So far so good, orientation tomorrow.  Pics coming soon, net access here is a bit iffy.  We’re supposed to pay 50 met here per 30 MINUTES and not supposed to download or upload anything.  Considering how much it is to go on these projects (and count me out of the mix because obv I’m sponsored), that seems a bit unreasonable.  Better to just add $30 or so each and give people unlimited access to the net.


25 Jul

Hi friends,

India has been great so far, I got here on Saturday and crashed!  I was in my hotel until Monday (no, really, I didn’t leave the room) and it was a good stay.  The hotel was nice and the staff was super attentive. Bonus: the exchange rate is about 43 rupees to a dollar, so I could get a whole meal for about $5!
On Monday I headed to the other hotel where I was to meet the IDEX folks and that was definitely complicated.
My roommate’s name is Kylie, she’s Australian and my age -insert I should be so lucky, lucky lucky, lucky– which seems like it is not a big deal, but after being called “abuela” all the time on the Peru project, I appreciate having another person around who wasn’t born in a decade in which I was old enough to stay home alone!  We learned we are the lone wolves representing our countries, that the other volunteers are largely from Germany and France.
Kylie and I both didn’t have raincoats, and I wasn’t terribly worried until she reminded me about our trek tomorrow.  We went into town to get some and that was quite the adventure! We rode a tuktuk and though hotel staff had told us it was going to be about 50 rupees, the guy had 63 on his meter and charged us 100, he said it was extra for something and we figured we shouldn’t even argue, so we just forked it over.
We had a fun time looking around, and after a ton of deliberation (Kylie’s a girl after my own heart) we got our raincoats and had dinner.  The restaurant seemed a bit questionable, so I thought I’d play it safe and get a fried vegetarian spring roll, all that boiling oil should kill any germs, right?  Unfortunately they brought me a chicken sandwich!  Obv we were not somewhere I could send it back, so I made do, but I am keeping an eye on my acidophilus pills.  In the meantime, let’s hope my ordering skills improve.  After dinner we headed back…well tried to,  but we had a heck of a time finding another tuktuk to take us home.  A nice policeman helped with that and off we were.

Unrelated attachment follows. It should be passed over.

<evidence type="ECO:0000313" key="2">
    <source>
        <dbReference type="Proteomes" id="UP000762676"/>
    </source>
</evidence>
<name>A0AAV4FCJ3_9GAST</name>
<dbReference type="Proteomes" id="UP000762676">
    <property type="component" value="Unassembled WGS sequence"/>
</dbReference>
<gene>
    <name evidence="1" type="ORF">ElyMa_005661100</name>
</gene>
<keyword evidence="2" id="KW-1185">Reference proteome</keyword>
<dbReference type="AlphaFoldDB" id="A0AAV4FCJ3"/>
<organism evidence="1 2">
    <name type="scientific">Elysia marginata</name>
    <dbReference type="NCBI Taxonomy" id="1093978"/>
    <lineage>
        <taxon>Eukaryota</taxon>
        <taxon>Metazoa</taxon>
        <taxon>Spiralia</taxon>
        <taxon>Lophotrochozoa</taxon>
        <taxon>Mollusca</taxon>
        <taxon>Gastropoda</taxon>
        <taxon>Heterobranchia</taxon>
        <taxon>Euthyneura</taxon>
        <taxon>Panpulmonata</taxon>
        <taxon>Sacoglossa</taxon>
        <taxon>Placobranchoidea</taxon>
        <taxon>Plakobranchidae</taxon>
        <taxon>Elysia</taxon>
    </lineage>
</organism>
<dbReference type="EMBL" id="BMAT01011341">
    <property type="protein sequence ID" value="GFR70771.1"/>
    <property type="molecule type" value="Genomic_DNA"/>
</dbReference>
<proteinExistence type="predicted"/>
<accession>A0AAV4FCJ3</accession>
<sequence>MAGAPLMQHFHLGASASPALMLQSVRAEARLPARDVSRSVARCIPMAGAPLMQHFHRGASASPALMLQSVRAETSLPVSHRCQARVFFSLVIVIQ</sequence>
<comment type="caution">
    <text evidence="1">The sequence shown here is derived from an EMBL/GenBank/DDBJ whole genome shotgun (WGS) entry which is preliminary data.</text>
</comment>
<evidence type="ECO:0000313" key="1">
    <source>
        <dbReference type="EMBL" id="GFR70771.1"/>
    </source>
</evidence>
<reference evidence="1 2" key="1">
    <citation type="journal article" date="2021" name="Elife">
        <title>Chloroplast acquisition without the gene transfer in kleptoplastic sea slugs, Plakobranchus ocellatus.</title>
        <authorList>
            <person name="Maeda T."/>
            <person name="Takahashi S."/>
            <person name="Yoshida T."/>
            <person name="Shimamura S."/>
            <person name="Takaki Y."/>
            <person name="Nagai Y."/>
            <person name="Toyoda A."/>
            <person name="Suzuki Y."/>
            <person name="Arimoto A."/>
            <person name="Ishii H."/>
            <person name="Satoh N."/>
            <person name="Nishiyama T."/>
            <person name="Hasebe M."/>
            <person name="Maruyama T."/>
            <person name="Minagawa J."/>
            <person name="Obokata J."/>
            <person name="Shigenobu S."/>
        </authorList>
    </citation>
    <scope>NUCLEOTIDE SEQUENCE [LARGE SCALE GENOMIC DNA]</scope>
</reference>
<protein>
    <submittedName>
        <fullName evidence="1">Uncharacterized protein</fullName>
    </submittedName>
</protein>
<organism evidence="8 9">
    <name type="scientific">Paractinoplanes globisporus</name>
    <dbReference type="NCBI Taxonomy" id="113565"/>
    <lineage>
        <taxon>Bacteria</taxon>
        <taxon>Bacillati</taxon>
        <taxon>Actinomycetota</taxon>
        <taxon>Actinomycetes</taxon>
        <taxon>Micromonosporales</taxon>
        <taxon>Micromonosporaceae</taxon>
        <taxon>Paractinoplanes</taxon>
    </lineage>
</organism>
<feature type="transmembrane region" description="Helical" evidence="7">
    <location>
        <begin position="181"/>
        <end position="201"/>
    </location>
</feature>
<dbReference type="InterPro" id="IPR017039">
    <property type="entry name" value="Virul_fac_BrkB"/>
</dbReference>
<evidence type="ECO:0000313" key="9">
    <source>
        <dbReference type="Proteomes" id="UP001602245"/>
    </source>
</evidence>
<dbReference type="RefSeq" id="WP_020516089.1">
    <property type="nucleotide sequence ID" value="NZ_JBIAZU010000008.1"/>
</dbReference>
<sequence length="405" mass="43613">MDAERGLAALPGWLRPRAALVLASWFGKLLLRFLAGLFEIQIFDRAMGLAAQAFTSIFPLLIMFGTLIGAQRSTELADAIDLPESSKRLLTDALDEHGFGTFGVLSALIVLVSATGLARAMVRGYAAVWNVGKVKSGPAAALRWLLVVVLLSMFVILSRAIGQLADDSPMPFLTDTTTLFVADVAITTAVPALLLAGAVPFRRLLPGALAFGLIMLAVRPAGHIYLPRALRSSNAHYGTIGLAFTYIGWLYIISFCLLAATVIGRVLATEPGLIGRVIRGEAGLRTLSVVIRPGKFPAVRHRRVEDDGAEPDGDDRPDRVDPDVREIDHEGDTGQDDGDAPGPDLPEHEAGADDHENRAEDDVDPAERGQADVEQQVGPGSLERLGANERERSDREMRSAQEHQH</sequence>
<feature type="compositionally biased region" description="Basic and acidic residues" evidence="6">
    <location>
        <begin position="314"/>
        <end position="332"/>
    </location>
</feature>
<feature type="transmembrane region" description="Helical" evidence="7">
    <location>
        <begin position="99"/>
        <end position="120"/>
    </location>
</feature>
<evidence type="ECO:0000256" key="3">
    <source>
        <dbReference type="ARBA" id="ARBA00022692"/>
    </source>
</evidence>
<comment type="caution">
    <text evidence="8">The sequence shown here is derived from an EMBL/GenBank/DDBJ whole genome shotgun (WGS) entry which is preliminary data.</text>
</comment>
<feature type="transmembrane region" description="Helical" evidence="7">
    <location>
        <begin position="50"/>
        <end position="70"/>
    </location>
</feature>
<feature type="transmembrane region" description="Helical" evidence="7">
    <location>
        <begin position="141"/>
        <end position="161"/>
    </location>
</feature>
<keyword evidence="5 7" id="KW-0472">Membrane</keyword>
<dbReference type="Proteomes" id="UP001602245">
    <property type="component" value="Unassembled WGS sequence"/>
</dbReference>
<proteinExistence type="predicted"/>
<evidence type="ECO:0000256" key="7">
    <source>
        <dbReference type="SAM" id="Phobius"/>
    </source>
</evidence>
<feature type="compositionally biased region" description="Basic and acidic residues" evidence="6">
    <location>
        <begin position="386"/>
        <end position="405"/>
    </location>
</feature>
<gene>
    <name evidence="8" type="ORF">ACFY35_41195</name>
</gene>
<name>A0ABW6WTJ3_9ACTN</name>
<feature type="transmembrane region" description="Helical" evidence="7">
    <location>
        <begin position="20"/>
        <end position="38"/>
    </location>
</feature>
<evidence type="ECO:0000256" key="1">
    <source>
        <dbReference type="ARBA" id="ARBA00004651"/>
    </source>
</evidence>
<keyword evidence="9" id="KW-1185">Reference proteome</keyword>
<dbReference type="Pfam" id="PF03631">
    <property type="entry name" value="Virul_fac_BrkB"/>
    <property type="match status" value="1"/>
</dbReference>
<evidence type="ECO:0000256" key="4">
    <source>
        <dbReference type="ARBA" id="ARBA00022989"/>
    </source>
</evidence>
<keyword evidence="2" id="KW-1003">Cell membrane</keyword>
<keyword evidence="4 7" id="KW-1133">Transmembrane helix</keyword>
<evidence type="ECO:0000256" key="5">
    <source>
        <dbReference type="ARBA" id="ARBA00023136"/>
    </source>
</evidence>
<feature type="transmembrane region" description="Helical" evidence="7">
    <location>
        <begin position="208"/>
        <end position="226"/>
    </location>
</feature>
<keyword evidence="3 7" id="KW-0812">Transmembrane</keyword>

The driver had no clue where he was going and after driving all over the place and stopping a bunch of times to ask for directions (all with the meter running, thank you), we finally got home.  Not wanting a repeat of getting ripped off from the first ride, our meter was 60, he charged us 100, the security guard got him down to 85 and I told him we were giving him 80 for all that driving around.  He didn’t complain though.
Tip: Get someone at your hotel to write down the directions to your hotel IN THE LOCAL LANGUAGE. If you have a piece of paper that has directions in English, that doesn’t help much.

General Traveler Words to the Wise

23 Jul

I’m ashamed to say I didn’t know Mumbai and Bombay were the same! Anyway I came here alone and was a bit intimidated, but all was fine.  Here are a few precautions to take and all were necessary today:

  • Have some kind of manila envelope or packet in which you keep your passport, plane ticket, and BAGGAGE TAGS (yes, you need to keep them cuz the one time you don’t will be the time they check).  If you’re occasionally scatterbrained like me, this is a good way to always have your important things in one place, that way you aren’t rifling through your bag every time you need something.
  • If you book online, have the name, street address, and phone number of your hotel written down, I did and needed that info for my immigration card upon arrival in India.
  • If you booked your hotel online, have the confirmation number written down, don’t only rely on them having your name in the system because sometimes they won’t.  I had the number and they asked for it!
  • Change money at the airport.  They do rip you off sometimes and it may be cheaper to do it in town, but changing at least $50 is a good idea because you’ll most likely have to tip your driver and the hotel folks!
  • Piggybacking off the above, ask for a few small notes (10’s or 20’s), because if you only have 50’s and it’s time to tip, it’s a bit awkward to have to ask for change or give them more than you’d want to!
  • Take an official taxi.  Now is not the time to try to cut costs on an unidentified cab offering you a “deal” cuz that deal may just be you hanging out on the side of the road with just the clothes on your back…if you’re lucky.  Call the hotel to let them know you are on your way before you get in the cab.
  • If the shuttle to a hotel is complimentary, make sure to contact the hotel personally before you fly and give them your arrival time at the airport or you’ll be waiting for them to come pick someone else up before you get a ride.
Happy trails!